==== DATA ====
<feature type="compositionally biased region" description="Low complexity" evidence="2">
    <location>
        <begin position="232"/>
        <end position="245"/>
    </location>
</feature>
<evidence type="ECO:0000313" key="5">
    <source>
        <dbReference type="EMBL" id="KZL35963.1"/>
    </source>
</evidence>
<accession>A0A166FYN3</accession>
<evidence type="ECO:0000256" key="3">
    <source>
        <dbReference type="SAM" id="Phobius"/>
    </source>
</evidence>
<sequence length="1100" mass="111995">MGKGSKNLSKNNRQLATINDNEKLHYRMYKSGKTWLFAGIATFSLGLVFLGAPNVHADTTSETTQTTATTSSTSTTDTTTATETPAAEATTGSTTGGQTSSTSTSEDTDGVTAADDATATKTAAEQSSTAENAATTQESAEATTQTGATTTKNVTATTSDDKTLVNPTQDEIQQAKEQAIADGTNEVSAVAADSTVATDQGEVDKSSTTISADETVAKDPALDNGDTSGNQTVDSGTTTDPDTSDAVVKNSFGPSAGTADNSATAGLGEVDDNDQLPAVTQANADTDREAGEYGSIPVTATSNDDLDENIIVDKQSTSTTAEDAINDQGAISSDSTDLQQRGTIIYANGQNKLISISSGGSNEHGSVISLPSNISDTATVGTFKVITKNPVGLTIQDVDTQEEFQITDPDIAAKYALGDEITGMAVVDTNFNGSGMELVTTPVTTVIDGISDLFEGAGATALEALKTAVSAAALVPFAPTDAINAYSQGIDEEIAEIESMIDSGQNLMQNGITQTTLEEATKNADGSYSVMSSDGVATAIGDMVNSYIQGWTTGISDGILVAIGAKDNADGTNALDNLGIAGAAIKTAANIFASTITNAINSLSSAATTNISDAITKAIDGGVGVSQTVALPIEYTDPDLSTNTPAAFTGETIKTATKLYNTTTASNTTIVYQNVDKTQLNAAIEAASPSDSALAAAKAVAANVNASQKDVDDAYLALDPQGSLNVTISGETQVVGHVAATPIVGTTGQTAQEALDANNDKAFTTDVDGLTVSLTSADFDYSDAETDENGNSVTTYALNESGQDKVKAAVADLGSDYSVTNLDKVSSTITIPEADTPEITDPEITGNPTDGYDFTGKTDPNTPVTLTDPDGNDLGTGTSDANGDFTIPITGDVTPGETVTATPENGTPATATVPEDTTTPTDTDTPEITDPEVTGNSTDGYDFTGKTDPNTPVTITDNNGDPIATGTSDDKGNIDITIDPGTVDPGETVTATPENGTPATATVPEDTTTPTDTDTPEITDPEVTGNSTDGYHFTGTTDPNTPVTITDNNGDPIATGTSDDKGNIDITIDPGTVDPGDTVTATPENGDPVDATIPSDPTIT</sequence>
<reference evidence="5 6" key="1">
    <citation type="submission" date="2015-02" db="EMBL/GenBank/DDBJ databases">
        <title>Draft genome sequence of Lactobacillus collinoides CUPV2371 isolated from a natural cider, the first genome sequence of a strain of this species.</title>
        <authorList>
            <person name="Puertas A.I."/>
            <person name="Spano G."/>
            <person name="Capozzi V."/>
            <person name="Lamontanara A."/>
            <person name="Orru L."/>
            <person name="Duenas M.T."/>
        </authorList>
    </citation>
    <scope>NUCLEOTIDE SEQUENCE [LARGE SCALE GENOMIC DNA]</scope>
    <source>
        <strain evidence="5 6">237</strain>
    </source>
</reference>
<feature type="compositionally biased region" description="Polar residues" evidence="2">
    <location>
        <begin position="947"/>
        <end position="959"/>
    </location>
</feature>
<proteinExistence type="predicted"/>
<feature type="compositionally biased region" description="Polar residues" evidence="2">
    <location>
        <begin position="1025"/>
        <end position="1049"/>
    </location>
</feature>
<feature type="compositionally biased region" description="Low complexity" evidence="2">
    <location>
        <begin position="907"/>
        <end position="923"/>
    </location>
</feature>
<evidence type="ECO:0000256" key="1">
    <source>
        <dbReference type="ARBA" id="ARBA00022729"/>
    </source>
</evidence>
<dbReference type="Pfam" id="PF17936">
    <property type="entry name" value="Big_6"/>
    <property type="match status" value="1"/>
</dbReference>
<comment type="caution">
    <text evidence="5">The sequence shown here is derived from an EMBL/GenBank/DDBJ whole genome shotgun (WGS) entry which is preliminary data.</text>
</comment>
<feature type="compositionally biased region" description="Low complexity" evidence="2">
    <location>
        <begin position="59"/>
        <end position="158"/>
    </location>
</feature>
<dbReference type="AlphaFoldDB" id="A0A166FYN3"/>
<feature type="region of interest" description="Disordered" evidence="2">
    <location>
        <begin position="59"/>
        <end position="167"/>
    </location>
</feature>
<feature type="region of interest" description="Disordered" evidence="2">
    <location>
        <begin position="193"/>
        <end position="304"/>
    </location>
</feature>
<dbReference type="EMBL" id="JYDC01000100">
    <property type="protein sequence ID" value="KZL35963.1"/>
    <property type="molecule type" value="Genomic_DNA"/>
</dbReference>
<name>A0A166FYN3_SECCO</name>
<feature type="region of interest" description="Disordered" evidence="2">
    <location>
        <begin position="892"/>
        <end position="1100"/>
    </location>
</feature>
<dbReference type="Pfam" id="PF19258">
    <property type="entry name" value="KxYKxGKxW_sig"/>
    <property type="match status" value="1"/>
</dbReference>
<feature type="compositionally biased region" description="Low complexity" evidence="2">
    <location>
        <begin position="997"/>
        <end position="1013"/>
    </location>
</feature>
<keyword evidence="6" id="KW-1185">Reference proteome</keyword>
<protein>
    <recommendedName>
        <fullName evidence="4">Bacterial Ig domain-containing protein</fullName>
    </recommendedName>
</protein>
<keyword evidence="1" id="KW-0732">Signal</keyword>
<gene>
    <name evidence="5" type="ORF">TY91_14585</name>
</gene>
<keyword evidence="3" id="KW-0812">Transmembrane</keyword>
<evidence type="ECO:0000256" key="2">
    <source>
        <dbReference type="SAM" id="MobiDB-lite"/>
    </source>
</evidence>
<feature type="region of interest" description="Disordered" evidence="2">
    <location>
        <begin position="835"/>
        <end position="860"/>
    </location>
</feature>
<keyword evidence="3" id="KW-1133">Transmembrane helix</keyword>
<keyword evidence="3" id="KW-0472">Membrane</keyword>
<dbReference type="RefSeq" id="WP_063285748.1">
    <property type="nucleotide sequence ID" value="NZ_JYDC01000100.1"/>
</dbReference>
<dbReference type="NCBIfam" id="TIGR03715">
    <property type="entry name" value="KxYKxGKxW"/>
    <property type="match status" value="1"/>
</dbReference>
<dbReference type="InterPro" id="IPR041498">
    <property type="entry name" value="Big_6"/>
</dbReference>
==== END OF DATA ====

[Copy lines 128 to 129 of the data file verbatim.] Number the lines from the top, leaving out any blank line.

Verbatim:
</feature>
<keyword evidence="3" id="KW-1133">Transmembrane helix</keyword>